Looking Behind the UN Youth Office: Considering Structural Limitations of Youth Participation After the Party

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Last month, the UN General Assembly decided “to establish the United Nations Youth Office as a dedicated office for youth affairs in the Secretariat” (op. para. 1). While the new office was met with general praise, it is important to understand this development in a broader context of international law’s engagement with youth. Pointing to structural limitations, I argue in this blogpost that enthusiasts should be cautious. Youth participation in international law will remain what is always has been: a continuous struggle.

A Brief Appraisal

Resolution 76/306 is remarkable in at least three aspects. A central aim of the resolution is enhancing the structure or the architecture of youth participation. The UN General Assembly acknowledges “the proposal of the Secretary-General to establish a dedicated United Nations Youth Office in the Secretariat to ensure that the voices of youth are more systematically integrated across the United Nations system” (preamb. para. 5). As part of this, the Secretary-General’s Envoy on Youth, an office established by former Secretary-General Ban Ki-moon in 2013, will be integrated into the UN Youth Office (op. para. 1). Further, the UN Youth Office has numerous tasks in this spirit, such as encouraging “greater United Nations system-wide collaboration” (op. para. 3 lit. c). The other two aspects worth highlighting concern finances and staffing. Since the Office of the Secretary-General’s Envoy on Youth was established, it chronically lacked funding and staff. As the office has been purely a project of the Secretary-General, it depended on fundraising. Now, however, resolution 76/306 emphasises “the importance of ensuring that the United Nations Youth Office is provided with sufficient financial and human resources” (op. para. 2). All of this ignites the hope that issues affecting young people will be advocated more coherently and effectively, resulting in greater recognition and representation of young people in international law.

An Enthusiastic Celebration

To say that the resolution was well received would be an understatement. The current Envoy on Youth, Jayathma Wickramanayake, celebrated the adoption as “historic moment” and as “groundbreaking milestone to advance the @UN’s work with & for youth everywhere”.  She was certainly not alone as Chido Cleopatra Mpemba, African Union Youth Envoy, perceived the resolution as a “ground making milestone for the youth” too. Others such as Rabab Fatima, High Representative for Least Developed, Landlocked Countries, Small Island Developing States, Egypt and the Dominican Republic, joined in, highlighting the moment as “historic”. This begs the question of what exactly marks the resolution as historic. A new institution dedicated to young people on a global level may be assessed as revolutionary following a certain narrative; one that is unaware of the historical struggle for recognition of young people (see Angel 2015, 3-39).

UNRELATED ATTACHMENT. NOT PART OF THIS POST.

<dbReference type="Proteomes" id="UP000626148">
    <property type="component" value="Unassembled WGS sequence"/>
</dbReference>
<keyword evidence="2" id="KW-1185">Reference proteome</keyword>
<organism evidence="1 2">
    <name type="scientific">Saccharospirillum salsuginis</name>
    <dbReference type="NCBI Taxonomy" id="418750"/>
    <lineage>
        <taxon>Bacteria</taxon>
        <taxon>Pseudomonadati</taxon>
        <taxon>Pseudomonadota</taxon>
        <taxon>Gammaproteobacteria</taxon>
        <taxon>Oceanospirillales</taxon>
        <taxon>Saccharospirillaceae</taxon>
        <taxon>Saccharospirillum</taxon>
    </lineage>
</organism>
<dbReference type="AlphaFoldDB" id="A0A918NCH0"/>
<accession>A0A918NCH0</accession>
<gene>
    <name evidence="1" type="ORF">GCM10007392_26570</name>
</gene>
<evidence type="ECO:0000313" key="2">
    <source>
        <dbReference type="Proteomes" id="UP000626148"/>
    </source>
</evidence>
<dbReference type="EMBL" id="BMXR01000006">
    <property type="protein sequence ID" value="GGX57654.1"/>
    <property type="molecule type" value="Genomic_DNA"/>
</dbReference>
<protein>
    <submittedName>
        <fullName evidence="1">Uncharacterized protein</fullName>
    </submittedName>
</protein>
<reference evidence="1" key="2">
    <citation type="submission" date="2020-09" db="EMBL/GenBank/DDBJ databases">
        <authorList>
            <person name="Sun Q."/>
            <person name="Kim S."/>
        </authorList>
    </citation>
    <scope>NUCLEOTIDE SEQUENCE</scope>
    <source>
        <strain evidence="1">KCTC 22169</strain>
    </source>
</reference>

Truly revolutionary?

The attempt to institutionalise youth in international law is nothing new. Stemming from my conversations with practitioners and activists in the field, however, I have the impression that by now, this effort has reached a certain point of confusion. A point at which a general overview of all modes of youth participation is missing – let alone their tasks, activities, and impact. For instance, this year, the Office of the United Nations High Commissioner for Human Rights founded a Youth Advisory Board.  In December 2020, in the midst of the COVID-19 pandemic, the Director-General of the World Health Organization launched his Youth Council.  During the climate strikes in 2019, the UN Secretary-General appointed his Youth Advisory Group on Climate Change. In December 2017, the UN High Commissioner for Refugees established his Youth Advisory Council. Even international organisations which seem rather dislocated from youth engage in this dynamic. For instance, the International Telecommunication Union (ITU) introduced the Generation Connect – Europe Youth Group in 2020, and the World Tourism Organization (UNWTO) set up the Global Youth Tourism Summit. Regional organisations and political forums too engage with youth. There is, for instance, Youth7, a platform for young people supplementing the G7 meeting, a Baltic Sea Youth Platform initiated by the Council of the Baltic Sea States (see also here) and even a Youth Parliament to the Alpine Convention. Beyond that, States have the possibility to send Youth Delegates to the UN General Assembly which was recognised by the UN General Assembly in 1981 and forms one of the most renowned participation modes. To make this status even more complex, young people are invited to take part in specific, selected events. For instance, in autumn last year, 400 so-called youth delegates (they had in fact the status of observers, see my criticism here) met at Pre-COP26 in Milan.